Death Sentence

Saw the doc
again today.
Despite all that exercise
my Chi isn’t as strong
as it was last year

and will continue
to decline
even if I take
the latest drug —
just not as fast.

At that rate
I should run out
of dollars
before I run
out of breath.

Knowing it
couldn’t be denied,
I stopped at Pao’s
and got two

If I’m going
on a long trip,
damn well
going to start it
on a full stomach.

13 thoughts on “Death Sentence”

  1. I’m unsure whether to take this literally or metaphorically. If literally, please know I’m sad to hear it. But I take comfort in believing that you know, likely better than most, that all of life is lived only in moments; and that those are all we ever really have, until we have no more.

    Until then, please know what a pleasure it is to share a few moments in the universe with you.

    1. This was an attempt to deal humorously with the fact that my COPD continues to slowly get worse, Dave. I really have no complaints about how good of shape I’m in for being 70, but that doesn’t mean that I’m not disappointed that all my recent walking and running haven’t, and apparently won’t, improve my condition.

      The drugs to treat this can only slow its progress and are quite expensive, even with part D medical coverage. I hate having to use drugs and I hate using Medicare funds almost as much as I hate using my own money.

      I will continue to enjoy life to the fullest, no matter what my condition.

  2. And so it goes. The way of the warrior is to say “Yes!” to it all.

    Happy to hear the fight isn’t over.

    BTW, I blame you for dropping $1100.00 on a Zuiko 50-200mm f2.8-3.5 zoom. My 70-300mm just doesn’t focus fast enough, and isn’t bright enough to grab the kind of shots I want of the various birds that frequent the retention ponds around the condo. I admire your shots and hope to become as skilled as you are one day. (Not soon.)

    I won’t say “Be well.” Instead, stay in the fight, Loren. We need you.

    1. Nice to know that I can tempt others to spend money on camera equipment as recklessly as I do, Dave. Luckily, lenses seem to last forever, at least good ones that you don’t need to replace do.

      Looking forward to seeing your shots. You live in one of the world’s best places to bird.

  3. Sorry for your troubles, and appreciate the poem’s head on stance. Regarding your spotting the cranes on the Delta, seems to cap a strange year. On the 25th of April we had a ‘gathering’ or ‘falling,’ not sure of the word, but at least one hundred gold finches filled the giant sycamore in the neighbor’s yard. They stayed about 24 hours and moved on. Just amazing. kjm

  4. I’m pretty sure you’re not a Catholic, but I placed your name (first only) in a petition for healing at the Grotto of Our Lady of Lourdes in France.

    1. Thanks, Tom, good thoughts and wishes are always welcome.

      I’m also looking at some alternative treatments and lung exercises. If worst comes to worst, I guess I’ll just add another drug to my routine and pay whatever it costs. I already feel blessed.

  5. Catching up with reading friends’ web sites and stunned to read this, Loren.

    A virtual hug sounds kind of lame and far too “social media” (I feel like I should be typing this on a pink smart phone) but that’s all I have…so, huge virtual hug.

    1. This is COPD, not cancer, we’re talking about here. If I’m going to die, and at 70 I’m now sure it’s inevitable, death is not immediate, at least from COPD.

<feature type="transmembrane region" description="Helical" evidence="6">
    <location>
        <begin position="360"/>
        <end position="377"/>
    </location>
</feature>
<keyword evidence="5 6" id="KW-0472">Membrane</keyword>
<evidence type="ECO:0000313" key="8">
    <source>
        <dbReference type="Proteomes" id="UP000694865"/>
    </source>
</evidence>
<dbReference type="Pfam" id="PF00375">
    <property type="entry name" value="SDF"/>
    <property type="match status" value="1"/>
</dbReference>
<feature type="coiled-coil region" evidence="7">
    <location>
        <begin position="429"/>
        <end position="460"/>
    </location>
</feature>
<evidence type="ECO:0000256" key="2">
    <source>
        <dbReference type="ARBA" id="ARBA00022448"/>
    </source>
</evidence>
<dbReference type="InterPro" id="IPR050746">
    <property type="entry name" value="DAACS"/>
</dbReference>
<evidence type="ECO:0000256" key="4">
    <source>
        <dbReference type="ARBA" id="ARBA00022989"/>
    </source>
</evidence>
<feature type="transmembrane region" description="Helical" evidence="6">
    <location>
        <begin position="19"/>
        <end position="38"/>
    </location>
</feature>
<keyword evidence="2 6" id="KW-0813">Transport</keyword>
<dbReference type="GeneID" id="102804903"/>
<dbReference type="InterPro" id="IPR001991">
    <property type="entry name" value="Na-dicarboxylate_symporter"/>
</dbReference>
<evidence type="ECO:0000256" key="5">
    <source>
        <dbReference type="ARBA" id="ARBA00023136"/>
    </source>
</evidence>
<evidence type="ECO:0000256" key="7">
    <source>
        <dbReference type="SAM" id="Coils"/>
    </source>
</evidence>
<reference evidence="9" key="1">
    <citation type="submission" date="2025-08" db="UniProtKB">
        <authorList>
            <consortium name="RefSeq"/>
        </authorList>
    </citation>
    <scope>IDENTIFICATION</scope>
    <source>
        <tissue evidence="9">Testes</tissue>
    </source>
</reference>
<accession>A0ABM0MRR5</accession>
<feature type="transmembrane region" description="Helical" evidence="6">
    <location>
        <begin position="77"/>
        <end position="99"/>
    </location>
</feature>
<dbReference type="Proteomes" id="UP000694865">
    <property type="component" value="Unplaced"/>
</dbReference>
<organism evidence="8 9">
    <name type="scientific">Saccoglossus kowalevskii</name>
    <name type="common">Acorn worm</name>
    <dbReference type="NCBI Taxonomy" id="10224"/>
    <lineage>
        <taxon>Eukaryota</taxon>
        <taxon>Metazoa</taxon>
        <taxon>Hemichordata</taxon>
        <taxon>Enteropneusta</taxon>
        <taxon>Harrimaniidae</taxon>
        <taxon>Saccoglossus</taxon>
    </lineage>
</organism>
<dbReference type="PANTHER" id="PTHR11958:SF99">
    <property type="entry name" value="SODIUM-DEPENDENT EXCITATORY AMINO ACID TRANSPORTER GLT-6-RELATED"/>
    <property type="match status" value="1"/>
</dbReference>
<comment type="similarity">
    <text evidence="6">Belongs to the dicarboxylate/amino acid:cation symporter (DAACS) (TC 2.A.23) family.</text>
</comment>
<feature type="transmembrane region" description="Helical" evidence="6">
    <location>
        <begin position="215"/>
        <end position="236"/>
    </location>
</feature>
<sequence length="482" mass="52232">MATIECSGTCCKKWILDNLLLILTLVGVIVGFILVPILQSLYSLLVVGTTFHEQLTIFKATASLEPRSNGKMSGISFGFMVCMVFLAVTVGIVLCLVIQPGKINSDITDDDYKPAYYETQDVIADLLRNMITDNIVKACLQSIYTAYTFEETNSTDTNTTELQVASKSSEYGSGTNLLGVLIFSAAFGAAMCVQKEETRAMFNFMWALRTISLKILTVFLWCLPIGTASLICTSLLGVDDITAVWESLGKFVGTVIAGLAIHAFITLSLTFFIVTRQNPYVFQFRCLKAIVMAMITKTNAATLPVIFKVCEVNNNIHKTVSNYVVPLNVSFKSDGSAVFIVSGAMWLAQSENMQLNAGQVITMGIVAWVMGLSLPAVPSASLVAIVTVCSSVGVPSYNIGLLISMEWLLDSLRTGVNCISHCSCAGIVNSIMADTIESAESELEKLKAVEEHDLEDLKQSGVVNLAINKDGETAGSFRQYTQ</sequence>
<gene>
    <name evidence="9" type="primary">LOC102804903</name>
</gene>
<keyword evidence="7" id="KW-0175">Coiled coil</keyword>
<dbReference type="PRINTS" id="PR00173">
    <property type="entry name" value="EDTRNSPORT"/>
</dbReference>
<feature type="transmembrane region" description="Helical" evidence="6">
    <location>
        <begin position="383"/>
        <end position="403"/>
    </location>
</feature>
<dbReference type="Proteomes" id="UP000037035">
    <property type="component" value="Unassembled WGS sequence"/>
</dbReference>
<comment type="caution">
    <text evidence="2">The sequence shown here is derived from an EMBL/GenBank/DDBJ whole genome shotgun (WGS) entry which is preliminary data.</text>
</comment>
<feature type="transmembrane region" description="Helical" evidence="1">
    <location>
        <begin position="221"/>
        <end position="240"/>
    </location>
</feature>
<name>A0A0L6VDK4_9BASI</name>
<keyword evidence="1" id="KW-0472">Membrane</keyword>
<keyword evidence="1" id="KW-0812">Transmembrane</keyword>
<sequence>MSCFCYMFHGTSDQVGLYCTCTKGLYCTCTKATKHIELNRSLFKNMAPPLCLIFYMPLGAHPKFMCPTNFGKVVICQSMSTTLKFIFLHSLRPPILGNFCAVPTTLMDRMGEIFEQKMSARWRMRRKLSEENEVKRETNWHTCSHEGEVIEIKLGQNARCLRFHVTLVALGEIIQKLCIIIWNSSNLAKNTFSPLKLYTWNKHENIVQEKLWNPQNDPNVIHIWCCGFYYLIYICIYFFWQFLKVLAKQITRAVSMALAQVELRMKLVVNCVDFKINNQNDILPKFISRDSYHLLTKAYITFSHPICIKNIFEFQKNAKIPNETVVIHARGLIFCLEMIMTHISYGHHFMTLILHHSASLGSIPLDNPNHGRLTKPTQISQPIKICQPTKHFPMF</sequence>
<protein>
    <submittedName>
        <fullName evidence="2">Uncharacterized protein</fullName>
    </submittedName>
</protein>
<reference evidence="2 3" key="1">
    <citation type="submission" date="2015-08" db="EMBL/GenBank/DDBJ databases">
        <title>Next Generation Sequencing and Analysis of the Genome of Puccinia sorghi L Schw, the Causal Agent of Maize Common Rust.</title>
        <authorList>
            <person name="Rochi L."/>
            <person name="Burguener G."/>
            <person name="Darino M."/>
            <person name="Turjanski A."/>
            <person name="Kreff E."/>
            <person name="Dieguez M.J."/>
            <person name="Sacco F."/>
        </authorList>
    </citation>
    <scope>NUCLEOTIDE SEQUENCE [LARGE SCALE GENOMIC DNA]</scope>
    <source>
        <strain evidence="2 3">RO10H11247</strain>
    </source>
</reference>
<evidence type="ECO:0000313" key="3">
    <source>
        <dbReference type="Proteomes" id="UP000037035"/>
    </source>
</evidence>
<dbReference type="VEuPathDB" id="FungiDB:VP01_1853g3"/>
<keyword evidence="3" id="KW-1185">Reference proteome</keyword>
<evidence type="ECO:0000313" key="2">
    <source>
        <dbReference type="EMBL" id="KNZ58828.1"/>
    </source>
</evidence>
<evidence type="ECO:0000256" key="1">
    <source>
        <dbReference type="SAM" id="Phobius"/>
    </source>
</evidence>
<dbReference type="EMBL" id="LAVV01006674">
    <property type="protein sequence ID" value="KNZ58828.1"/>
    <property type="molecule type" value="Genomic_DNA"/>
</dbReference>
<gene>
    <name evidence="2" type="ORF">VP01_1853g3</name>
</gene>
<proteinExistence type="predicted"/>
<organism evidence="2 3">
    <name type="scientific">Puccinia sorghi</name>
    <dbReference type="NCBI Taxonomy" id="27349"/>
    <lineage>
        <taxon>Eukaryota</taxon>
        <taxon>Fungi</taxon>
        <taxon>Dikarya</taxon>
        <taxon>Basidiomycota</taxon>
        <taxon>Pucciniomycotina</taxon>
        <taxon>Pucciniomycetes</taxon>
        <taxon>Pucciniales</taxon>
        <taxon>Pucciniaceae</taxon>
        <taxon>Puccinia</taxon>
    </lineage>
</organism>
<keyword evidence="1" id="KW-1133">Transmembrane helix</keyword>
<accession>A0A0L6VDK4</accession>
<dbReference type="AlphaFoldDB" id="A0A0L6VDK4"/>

I still insist I’m in better shape than most 50 year olds I know. What’s depressing is being told that you’re continuing to get worse despite 6 months of dieting and strenuous exercise. Not to mention being told that you’ll need to add another expensive medicine to your daily routine.

      I’m trying some breathing exercises to see if that will increase my lung capacity, or at least stop the gradual decline of my lung capacity.

      1. Adding another expensive medication is not fun. I can’t help thinking, though, that the work you did has probably helped it from being worse. And that is a good thing.

        Breathing exercises also sound like a very good use of your time.

        And more bird watching, of course.

  6. Loren, I’m sure the exercise helps, both physically and emotionally. There’s no cure for getting older anyway, and almost all of us face these years with some chronic conditions. If the drugs are truly helpful, maybe they’re worth it. You seem to be doing the most important thing of all: enjoying your life and really living it, with a positive and feisty attitude. I admire that so much. Those shorebird portraits made my day today! Thank you. (And good for you for eating the doughnuts!)

    1. All it took was my second brush with cancer when I was in peak condition from hiking up to 25 miles a day in the mountains and backpacking for a week in high country to realize that I’d better start enjoying every day to the fullest. I haven’t lost focus of that thought since.

      The Christian Scientist in me still objects to the idea that all our health problems can be solved with drugs. I do take drugs when I need them and am grateful that they exist and that I can afford them. For instance, I’ve been taking synthroid since they discovered I had thyroid cancer at 37 years of age. It’s kept me alive a long time.

      Still, I get the impression that most of my doctors are overprescribing drugs instead of looking for healthier alternatives. I have decided to try specific exercises to increase lung capacity and get retested in 6 months or sooner if I don’t see improvement in the next three months in my exercise program.

Comments are closed.